Please use this identifier to cite or link to this item: http://arks.princeton.edu/ark:/88435/dsp011544bs265
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dc.contributor.authorHuang, Lunyang
dc.contributor.otherEconomics Department
dc.date.accessioned2022-06-16T20:33:19Z-
dc.date.available2022-06-16T20:33:19Z-
dc.date.created2022-01-01
dc.date.issued2022
dc.identifier.urihttp://arks.princeton.edu/ark:/88435/dsp011544bs265-
dc.description.abstractThis dissertation consists of three independent chapters on interest rate dynamics and international macroeconomic policies. The first chapter presents new empirical evidence connecting the banking sector and the dynamics of the federal funds rate, and the rest two chapters study topics in international macroeconomic policies. In the first chapter, I document that the income gap, a measure of banks’ interest-rate risk exposure, strongly forecasts future changes in the federal funds rate at the one-year horizon before the 2008 financial crisis. The forecasting power comes from predicting the unexpected component of the federal funds rate relative to market expectations. I show that the income gap’s predictability of the unexpected component in the short rate leads to bond excess return predictability. I present additional evidence to support the view that the bond excess return predictability of the income gap does not result from a risk-premium-based explanation. The second chapter presents a model to study a signaling channel of policies aiming to stabilize the nominal exchange rate. For small open economics, nominal exchange rate devaluation is an important tool for aggregate demand management. Ex-ante commitment to stabilize exchange rate reduces ex-post flexibility of deploying exchange rate devaluation in the face of shortfall of aggregate demand. As a result, such commitment can serve as a costly signal for informing foreign investors about the country’s fundamentals. The model presents a new rationale for stabilizing exchange rates absent concerns for financial stability. The third chapter, co-authored with Markus Brunnermeier, studies fickle international capital flows induced by flight-to-safety. We provide a model of the flight-to-safety crisis. Domestic investors have to co-invest in a safe asset and physical capital. In times of crisis, investors replace the initially safe domestic government bonds with safe US Treasuries and fire-sell part of their capital. The reduction in physical capital lowers GDP and tax revenue, leading to increased default risk justifying the loss of the government bond’s safe-asset status. We compare different ways to mitigate this self-fulfilling scenario.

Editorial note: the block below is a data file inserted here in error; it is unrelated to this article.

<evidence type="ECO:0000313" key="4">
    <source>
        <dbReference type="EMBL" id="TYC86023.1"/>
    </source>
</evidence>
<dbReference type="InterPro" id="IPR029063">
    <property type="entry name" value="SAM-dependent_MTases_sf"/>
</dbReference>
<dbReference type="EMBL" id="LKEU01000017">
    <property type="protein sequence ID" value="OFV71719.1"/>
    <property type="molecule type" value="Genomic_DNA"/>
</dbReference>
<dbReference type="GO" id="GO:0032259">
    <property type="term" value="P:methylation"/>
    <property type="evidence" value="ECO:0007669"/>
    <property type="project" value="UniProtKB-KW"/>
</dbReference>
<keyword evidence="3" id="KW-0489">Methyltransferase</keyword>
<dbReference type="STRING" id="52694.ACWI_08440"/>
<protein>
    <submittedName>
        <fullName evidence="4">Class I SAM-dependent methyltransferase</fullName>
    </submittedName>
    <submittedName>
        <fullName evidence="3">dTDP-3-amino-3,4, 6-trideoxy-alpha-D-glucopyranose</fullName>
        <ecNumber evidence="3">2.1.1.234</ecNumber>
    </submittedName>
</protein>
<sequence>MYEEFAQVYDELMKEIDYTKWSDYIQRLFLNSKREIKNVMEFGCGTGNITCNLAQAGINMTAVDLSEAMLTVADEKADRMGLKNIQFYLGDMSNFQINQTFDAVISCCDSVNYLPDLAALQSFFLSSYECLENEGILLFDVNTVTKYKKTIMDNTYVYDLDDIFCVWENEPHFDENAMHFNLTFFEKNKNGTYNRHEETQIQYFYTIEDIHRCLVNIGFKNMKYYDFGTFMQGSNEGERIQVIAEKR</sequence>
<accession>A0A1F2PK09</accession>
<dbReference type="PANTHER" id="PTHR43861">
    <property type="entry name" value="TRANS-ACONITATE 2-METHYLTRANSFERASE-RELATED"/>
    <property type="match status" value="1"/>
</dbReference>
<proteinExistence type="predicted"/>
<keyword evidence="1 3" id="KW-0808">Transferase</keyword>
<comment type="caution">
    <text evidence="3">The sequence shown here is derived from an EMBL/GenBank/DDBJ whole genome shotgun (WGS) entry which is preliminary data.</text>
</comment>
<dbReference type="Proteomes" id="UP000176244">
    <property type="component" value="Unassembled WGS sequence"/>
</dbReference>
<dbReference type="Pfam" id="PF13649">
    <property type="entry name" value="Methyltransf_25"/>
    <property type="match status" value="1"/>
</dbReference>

dc.format.mimetypeapplication/pdf
dc.language.isoen
dc.publisherPrinceton, NJ : Princeton University
dc.relation.isformatofThe Mudd Manuscript Library retains one bound copy of each dissertation. Search for these copies in the library's main catalog: <a href=http://catalog.princeton.edu>catalog.princeton.edu</a>
dc.subject.classificationEconomics
dc.subject.classificationFinance
dc.titleEssays on Interest Rates, Exchange Rates and Flight to Safety